|Publication number||US5810203 A|
|Application number||US 08/232,122|
|Publication date||Sep 22, 1998|
|Filing date||Nov 4, 1992|
|Priority date||Nov 8, 1991|
|Also published as||CA2122495A1, EP0611441A1, EP0611441A4, WO1993009408A1|
|Publication number||08232122, 232122, PCT/1992/593, PCT/AU/1992/000593, PCT/AU/1992/00593, PCT/AU/92/000593, PCT/AU/92/00593, PCT/AU1992/000593, PCT/AU1992/00593, PCT/AU1992000593, PCT/AU199200593, PCT/AU92/000593, PCT/AU92/00593, PCT/AU92000593, PCT/AU9200593, US 5810203 A, US 5810203A, US-A-5810203, US5810203 A, US5810203A|
|Original Assignee||Novapharm Research Pty. Limited|
|Export Citation||BiBTeX, EndNote, RefMan|
|Patent Citations (7), Referenced by (28), Classifications (10), Legal Events (5)|
|External Links: USPTO, USPTO Assignment, Espacenet|
This invention relates to pressure dispensing pumps and more particularly to those pressure dispensing pumps which are capable of dispensing a predetermined amount of a fluent mass whether that mass be liquid, semi liquid, semi solid or of a gel or paste like substance.
The prior art to these types of dispensers will now be described.
U.S. Pat. 3,361,305
This patent relates to fluid dispensers and incorporates a series of one way valves and a ball outlet valve as well as a diaphragm pump arrangement. There is considerable multiplicity of parts requiring the assembly of an inlet valve into the inner wall then assembly of the ball into outlet valve at final assembly of the diaphragm onto container wall. Such devices as illustrated in U.S. Pat. No. 3,361,305 require considerable time in assembly and manufacture. The diaphragm is such that a predetermined amount of fluid cannot be dispensed accurately. Further, when placed in an "upside down" orientation, the valve arrangement is such that leakage of a low viscosity fluid would occur via outlet and ball.
U.S. Pat. No. 3,910,467
This patent relates to a dispensing device for dispensing a fluid and utilises a diaphragm which is adapted to be pushed to permit the fluid to flow and a second diaphragm to serve as a sealing device. This patent relates not so much to a pump action type arrangement, but rather is a sophisticated valve arrangement to allow a metered dose to exit through an opening. Pressure is applied to the contents of the package by squeezing or exerting pressure upon the actual tube, which forces the funnel portion to move away from a valve or spindle element whilst simultaneously forcing the diaphragm down onto the top of spindle thereby sealing the aperture. In this way a selected amount of fluid will pass out of the aperture. The construction is such that it requires two diaphragms and spindle to be assembled in the container. The pump or pressure action comes from applying pressure to the outside of the container rather than to the dispensing head.
This relates to a dispensing head for an atomiser and requires a multiplicity of parts including a pressure chamber arrangement, ball valve, variety of spring means and is designed to firstly action the pump and provide a fluid inside a chamber under pressure which is then released by the pushing of a spraying nozzle which opens a further valve permitting the contents to be sprayed, presumably as a fine mist. This would not be suitable for more viscous fluids and clearly involves a very large number of parts all requiring considerable assembly time.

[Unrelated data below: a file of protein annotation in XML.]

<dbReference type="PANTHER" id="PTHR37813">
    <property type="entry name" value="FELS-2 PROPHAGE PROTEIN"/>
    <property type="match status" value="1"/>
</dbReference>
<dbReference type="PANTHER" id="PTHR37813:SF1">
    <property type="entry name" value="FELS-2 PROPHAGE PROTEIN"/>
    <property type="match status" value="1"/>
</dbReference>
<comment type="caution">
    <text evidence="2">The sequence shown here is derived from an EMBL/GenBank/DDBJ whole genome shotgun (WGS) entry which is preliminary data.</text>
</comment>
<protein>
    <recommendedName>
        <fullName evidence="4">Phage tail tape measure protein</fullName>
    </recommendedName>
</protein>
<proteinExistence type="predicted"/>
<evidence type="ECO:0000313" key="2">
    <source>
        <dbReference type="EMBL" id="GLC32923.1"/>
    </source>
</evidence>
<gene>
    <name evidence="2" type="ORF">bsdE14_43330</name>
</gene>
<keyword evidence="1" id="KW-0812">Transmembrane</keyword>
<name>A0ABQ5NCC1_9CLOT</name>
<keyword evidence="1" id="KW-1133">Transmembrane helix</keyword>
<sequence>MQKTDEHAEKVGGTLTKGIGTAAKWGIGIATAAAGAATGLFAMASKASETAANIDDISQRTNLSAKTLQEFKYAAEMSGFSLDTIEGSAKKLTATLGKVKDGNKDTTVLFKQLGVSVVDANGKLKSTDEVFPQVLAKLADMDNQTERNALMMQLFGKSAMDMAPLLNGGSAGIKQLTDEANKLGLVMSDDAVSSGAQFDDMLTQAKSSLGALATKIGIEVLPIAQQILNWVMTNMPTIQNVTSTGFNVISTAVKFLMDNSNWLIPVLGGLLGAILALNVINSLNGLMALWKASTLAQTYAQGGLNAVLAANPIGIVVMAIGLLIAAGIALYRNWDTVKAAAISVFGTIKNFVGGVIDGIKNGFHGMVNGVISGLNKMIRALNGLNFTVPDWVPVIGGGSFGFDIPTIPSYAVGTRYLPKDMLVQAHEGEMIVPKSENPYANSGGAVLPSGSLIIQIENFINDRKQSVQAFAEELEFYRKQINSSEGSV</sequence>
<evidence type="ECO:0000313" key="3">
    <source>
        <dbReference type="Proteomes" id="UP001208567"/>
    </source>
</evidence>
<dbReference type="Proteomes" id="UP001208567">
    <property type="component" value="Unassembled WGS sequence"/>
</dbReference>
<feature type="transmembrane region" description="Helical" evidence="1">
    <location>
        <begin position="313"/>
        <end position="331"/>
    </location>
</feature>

U.S. Pat. No. 2.414.963
This patent relates to an arrangement comprising a two chamber dispensing package, a supply chamber and a discharge chamber. However, like U.S. Pat. No. 3,910,467, it requires a pressure to be applied to the container itself in order to discharge fluid from the container. In another embodiment, the dispensing chamber is closed by means of pushing of the finger against a wall of the container, the wall of the container performing the sealing. With continued pressure the pressure applied to the contents in the discharge chamber forces the contents out of the valve. Even though upon release of finger pressure the contents of the package flow into the discharge chamber, the action of pushing the wall to close the valve will force contents away from the valve opening thus reducing the ability of a system to work effectively.
U.S. Pat. No. 3,820,689
This relates to a pump having a substantially hemispherical pressure chamber and Includes an outlet which will expose any contents contained therein to contaminants. The hemispherical pressure chamber provides no mechanical advantage and has a slower recovery rate. Further, due to its shape, the "stroke" of the pumping action produces a small vacuum, thus requiring many pumping strokes.
The arrangement of these pumps also leads to a situation most conductive to the contents proceeding back into the storage unit, due to gravity feed. This ultimately means that the pump will need to be primed after being left idle for some time.
This relates to a pump-type dispensing device, but utilises a pressure chamber and a valve and forces the fluids to snake along a tortuous path to enter into the pressure chamber and then out via another valve means for dispensing. The multiplicity of parts involved in this dispensing device is such that assembly time is comparatively high with greater chance for failure due to the intricate nature of the system.